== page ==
3. Is he well-paid? Oh, of course! Half-a-crown weekly, you know. Spends it on bits of nothingness like wire and string and explosives.

4. Can he read? Like a scholar and a gentleman--which he is, or at least, is hoping to be.

5. What languages does he speak? English in the main, though he can parley-voo when the occasion warrants it. He is also fluent in the more elusive Dictionary-ese, the text-book of which he enjoys pouring over and rooting out "thruppence words" as Adelaide says.

6. What is his biggest mistake? He takes things into his own hand. Slightly arrogant over his learnedness.

7. What did he play with most as a child? He did not play with much at all. He played at pirates and adventures, Hamlet and Crusoe, and all the dozen-and-one other things that he and Darby are fond of doing together.

8. What are his thoughts on politics? They are rather a mash of "God save the Queen!" , "Liberte, egalite, fraternite!" and "Who said?"--in short, Bertram thinks, not of politics, but of how to get in a Just So position of Society without losing his head. But it's rather ambiguous--after all, he's only ten.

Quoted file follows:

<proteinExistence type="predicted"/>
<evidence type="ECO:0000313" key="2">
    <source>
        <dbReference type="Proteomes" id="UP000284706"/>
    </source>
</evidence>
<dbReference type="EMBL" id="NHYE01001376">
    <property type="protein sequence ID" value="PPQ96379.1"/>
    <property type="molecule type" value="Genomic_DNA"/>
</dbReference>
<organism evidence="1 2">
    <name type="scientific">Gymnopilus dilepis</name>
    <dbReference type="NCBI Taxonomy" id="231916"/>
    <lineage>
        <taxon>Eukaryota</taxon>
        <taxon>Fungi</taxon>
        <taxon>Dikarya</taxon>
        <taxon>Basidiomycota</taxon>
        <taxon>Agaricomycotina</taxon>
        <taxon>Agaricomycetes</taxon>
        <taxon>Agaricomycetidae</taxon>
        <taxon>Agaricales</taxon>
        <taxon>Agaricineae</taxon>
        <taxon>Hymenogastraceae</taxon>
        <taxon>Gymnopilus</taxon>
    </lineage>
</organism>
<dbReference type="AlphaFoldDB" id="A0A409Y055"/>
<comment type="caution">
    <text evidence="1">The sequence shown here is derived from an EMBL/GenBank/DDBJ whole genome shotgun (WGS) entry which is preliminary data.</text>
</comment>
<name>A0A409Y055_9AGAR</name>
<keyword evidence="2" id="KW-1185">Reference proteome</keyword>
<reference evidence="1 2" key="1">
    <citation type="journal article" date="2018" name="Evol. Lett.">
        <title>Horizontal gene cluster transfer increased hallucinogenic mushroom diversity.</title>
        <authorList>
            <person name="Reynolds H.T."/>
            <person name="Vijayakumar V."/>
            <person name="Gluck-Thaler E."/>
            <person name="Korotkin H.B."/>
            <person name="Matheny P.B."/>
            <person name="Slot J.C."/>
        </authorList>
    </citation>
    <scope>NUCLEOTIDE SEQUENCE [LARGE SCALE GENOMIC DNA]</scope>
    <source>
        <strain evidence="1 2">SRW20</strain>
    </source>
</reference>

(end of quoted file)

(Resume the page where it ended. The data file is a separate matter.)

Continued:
9. What is his expected lifetime? He hopes to have a long life, though Miss Perkins would tell you he wouldn't last a week more, being so fond of explosives. Not to mention the fact that he is, this very moment, waiting for my pen to decide his fate before then noble King Octavian of Scarlettania. It's rather a crucial point and he is begging me to get on with it--the waiting is killing him.

10. If he were falsely accused of murder, what would he do? How would he react? He would scratch his head, use a rather large word, laugh, and dig his elbow into Adelaide's side as if to say, "Haha! Think of that!" Then he would point-by-point refute your logic and show you that, why of course it wasn't him, for he'd been playing Benedick and proposing to Beatrice--who was really Addie, you know--at that very moment, and really, he cannot abide Lady Tongue, and wasn't this all much ado about nothing? And then he'd smirk at his cleverness and watch you unwind yourself from the tangles of his mind. He'd enjoy it, you know.